My whirlwind trip to New Mexico is about to end, with a pair of long flights that will get me back to Seattle looming ahead today. I found a little time last night and this morning to sample some of the new black and blackened metal that has surfaced in recent days, and picked three new tracks to recommend. All of them are from forthcoming albums I’ve been eagerly awaiting. And at the last minute, I added an EP originally released in May, but more recently made available on Bandcamp.
Vanitas Vanitatvm is the name of the new album by the German band Helrunar. September 28th is the date selected by Prophecy Productions for its release, roughly three and a half years following the excellent Niederkunfft.
Stylistically, frontman M.D. places it between Niederkunfft and that album’s predecessor, the massive Sól. He says: “The songs are more compact and mature, also mostly faster, and again, more black metal. Apart from that, there have been influences you might call nostalgic.”
He further explains the conceptual focus of the album, as suggested by its title:
“We address different forms of vanity and narcissism, which are rampant in our age, to reveal their psychological and societal origins and consequences. Both traits are contrasted by death and corruption to show their inanity.”
I’ve barely begun making my way through this new work, though what I’ve heard so far is damned exciting. That’s certainly true of the first advance track, “In Eis und Nacht“, which is both heavy as hell and a roiling fireball of chaos.
It thunders and burns, stomps and stalks, jerks and jolts, and is pervaded by a deeply sinister atmosphere. The emotional moods of the melodic currents range from delirious to desolate to sweepingly anguished, and the vocals are fearsomely bestial and barbaric.
A FOREST OF STARS
This idiosyncratic collective from Leeds, who seem to have one foot in Victorian England and one foot in an ever-changing hallucination, are returning with their fifth album, Grave Mounds and Grave Mistakes, on September 28th via Prophecy Productions. The artwork for the album consists of photographs of miniature physical models whose construction the band commissioned, built over a period of two years.
This band’s quirky and mercurial musical compositions have always been difficult to characterize in conventional genre terms, and the directions they’ve taken from album to album have been equally difficult to predict. I haven’t yet listened to all of the new one, though the press materials describe it as “a more atmospheric album than its predecessor, 2015’s Beware The Sword You Cannot See” and as one that revisits stylistic features from earlier albums.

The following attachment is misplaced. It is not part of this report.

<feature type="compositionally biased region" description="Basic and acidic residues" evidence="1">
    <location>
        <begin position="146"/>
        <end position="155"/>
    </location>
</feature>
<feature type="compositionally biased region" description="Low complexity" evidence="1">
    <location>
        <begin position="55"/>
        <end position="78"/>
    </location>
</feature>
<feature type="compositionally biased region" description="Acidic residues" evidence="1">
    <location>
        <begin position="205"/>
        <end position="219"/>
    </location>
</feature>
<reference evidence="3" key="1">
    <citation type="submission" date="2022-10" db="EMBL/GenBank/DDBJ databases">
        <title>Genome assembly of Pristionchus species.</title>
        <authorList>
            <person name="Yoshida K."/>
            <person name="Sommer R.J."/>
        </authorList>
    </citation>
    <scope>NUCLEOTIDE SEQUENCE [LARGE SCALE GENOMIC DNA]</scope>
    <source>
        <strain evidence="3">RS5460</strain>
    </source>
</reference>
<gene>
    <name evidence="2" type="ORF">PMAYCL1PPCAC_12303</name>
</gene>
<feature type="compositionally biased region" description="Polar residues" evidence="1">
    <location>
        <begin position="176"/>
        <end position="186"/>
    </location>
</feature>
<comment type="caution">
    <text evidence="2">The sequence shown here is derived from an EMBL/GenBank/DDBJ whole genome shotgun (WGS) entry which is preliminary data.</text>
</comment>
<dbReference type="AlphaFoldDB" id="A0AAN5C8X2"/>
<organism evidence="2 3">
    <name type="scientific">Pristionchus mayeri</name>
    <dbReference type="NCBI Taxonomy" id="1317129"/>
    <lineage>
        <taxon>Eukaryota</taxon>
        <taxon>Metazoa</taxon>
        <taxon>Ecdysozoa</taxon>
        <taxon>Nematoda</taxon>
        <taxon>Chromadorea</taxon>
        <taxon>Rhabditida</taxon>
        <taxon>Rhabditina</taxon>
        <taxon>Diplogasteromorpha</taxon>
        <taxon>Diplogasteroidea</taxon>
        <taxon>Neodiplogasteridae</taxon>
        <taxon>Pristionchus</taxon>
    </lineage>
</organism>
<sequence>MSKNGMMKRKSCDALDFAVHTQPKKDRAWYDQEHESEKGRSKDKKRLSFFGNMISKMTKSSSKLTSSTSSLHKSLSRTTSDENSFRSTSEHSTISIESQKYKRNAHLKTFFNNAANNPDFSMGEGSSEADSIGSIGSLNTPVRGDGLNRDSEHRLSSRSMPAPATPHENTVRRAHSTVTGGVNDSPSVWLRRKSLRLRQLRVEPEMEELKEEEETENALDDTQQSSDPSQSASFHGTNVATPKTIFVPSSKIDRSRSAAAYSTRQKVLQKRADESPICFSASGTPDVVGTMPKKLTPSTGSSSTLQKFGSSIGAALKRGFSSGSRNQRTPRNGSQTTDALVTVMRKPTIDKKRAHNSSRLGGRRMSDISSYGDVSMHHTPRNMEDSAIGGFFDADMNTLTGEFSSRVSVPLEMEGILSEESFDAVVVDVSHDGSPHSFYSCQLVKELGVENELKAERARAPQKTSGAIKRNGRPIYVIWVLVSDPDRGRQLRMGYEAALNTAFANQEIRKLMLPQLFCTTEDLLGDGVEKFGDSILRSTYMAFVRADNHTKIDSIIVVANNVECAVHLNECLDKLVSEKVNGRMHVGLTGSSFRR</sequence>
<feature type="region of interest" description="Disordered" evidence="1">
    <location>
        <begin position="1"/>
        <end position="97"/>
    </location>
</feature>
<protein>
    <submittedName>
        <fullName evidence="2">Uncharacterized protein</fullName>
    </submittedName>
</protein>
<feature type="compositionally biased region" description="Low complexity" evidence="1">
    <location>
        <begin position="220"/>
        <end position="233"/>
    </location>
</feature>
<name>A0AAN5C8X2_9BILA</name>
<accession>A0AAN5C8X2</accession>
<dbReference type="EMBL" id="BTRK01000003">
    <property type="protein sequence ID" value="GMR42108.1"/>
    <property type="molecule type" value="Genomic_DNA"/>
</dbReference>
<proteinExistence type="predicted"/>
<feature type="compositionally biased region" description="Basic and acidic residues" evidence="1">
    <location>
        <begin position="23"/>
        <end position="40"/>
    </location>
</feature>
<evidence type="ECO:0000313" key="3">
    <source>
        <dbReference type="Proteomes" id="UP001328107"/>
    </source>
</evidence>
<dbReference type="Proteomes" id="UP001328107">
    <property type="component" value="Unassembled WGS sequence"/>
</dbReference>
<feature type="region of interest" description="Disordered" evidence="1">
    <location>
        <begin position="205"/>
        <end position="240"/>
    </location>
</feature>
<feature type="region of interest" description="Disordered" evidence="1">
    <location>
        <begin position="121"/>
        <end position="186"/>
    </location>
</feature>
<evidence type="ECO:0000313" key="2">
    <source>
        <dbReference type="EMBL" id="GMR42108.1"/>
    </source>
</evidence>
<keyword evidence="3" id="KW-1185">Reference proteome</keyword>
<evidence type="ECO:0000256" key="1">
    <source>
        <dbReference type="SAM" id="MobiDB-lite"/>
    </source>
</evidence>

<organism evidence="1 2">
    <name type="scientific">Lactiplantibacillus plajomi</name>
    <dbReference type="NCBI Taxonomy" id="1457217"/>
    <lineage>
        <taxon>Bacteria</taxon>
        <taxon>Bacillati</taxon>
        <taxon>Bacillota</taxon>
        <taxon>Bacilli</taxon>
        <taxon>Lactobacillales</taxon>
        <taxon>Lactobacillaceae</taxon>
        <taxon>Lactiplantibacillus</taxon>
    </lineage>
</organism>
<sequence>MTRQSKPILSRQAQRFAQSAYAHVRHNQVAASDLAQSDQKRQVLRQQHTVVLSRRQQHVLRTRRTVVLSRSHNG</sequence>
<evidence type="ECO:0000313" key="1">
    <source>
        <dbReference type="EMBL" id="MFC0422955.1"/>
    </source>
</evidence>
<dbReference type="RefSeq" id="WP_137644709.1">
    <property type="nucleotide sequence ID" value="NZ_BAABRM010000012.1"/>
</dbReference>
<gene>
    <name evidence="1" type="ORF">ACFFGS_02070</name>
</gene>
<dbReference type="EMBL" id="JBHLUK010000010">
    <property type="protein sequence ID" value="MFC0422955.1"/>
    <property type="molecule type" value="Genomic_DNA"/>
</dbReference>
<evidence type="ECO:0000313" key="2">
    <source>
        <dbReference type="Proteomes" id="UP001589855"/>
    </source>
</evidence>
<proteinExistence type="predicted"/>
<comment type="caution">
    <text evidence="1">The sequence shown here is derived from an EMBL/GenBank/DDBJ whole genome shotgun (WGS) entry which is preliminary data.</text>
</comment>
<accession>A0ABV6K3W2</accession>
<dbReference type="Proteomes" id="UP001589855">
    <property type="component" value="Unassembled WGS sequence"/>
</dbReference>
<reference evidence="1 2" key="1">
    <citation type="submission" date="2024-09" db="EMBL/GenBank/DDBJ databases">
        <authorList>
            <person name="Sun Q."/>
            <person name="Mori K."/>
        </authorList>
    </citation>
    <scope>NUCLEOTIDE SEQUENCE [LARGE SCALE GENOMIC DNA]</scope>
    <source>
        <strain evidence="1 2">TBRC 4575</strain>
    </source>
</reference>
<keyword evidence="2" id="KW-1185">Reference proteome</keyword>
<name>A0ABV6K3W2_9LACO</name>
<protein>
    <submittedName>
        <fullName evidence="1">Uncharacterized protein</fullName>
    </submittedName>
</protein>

The track below, “Precipice Pirouette“, is gloriously extravagant. Over the course of its 10 1/2 minutes it becomes a gripping pageant, narrated by a remarkable voice that seems perpetually perched on the precipice of madness — or pitched all the way over the brink.
The music builds tension to the breaking point, soars to storm-blasted heights of perilous grandeur, segues into a spell-casting acoustic passage (accented by folk fiddling) that’s the stuff of dreams, and rushes the ominous heights again with such passion and power that it threatens to rip the heart from your chest. Prepare to be carried away like a leaf in a gale.
Our Norwegian contributor Gorger (whose absence from our site is starting to worry me) included this Dutch band’s second EP (Brimstone Altar) in one of his Beneath the Radar columns back in the middle of 2016. His typically evocative prose induced me to check to the EP, and it proved to be a worthwhile discovery.
Now the band have a debut album, cleverly entitled Al-Khem-Me, set for release on October 5th by Invictus Productions and featuring serpentine cover art by Adrian Baxter. The first advance track, “Succubus Of The 12th Aether“, was revealed less than a week ago.
As compared to what I recall of Lucifericon’s last work, this new song is a much more “blackened” form of death metal… and it’s absolutely explosive. The intensity of the music is unrelenting, though it changes dramatically, moving between shockingly powerful assaults of unchained violence, all hammering drums and scathing, torrential riffing, and magisterial passages that convey tremendous malignancy and near-apocalyptic levels of oppressive threat. The vocals are equally intense, and brought to mind Sakis from Rotting Christ.
This is both pulse-pounding and mind-warping stuff, and to these ears a big step ahead for this band. Very eager to hear what else they’ve accomplished on this new record.
And now we come to that last-minute addition I mentioned at the outset. I learned of it through an e-mail this morning from our Norwegian ally eiterorm, and found just enough time before leaving for the airport to listen to it once. It comes from the blasphemous German black metal band Sarkrista, whose last album (2017’s Summoners of the Serpents Wrath) I praised here.
The new EP, Under Sentence of Death, was first released in May on 7″ vinyl through Purity Through Fire (still available here), and has now become available on Bandcamp. It consists of the title track and a second song named “As Mountains Disappeared In Fog“.
The title track rocks and rips, its changing rhythms and moods (both frenzied and gloomy) and its fierce vocal assaults augmented by dark, swirling melodies that are emotionally evocative and that get their penetrating hooks lodged in the head very fast.
The second track is also a high-energy piece with changing rhythms, perhaps even more hard-rocking than the first one (my ears detect a bit of post-punk influence too) and perhaps even more bleak in the cast of its deeper moods, but no less magnetic in the appeal of its desolating melodies. There’s also a brighter, chiming guitar lead in this one which emerges in some of the rocking segments that’s highly infectious.
One listen, and I’m buying this without delay.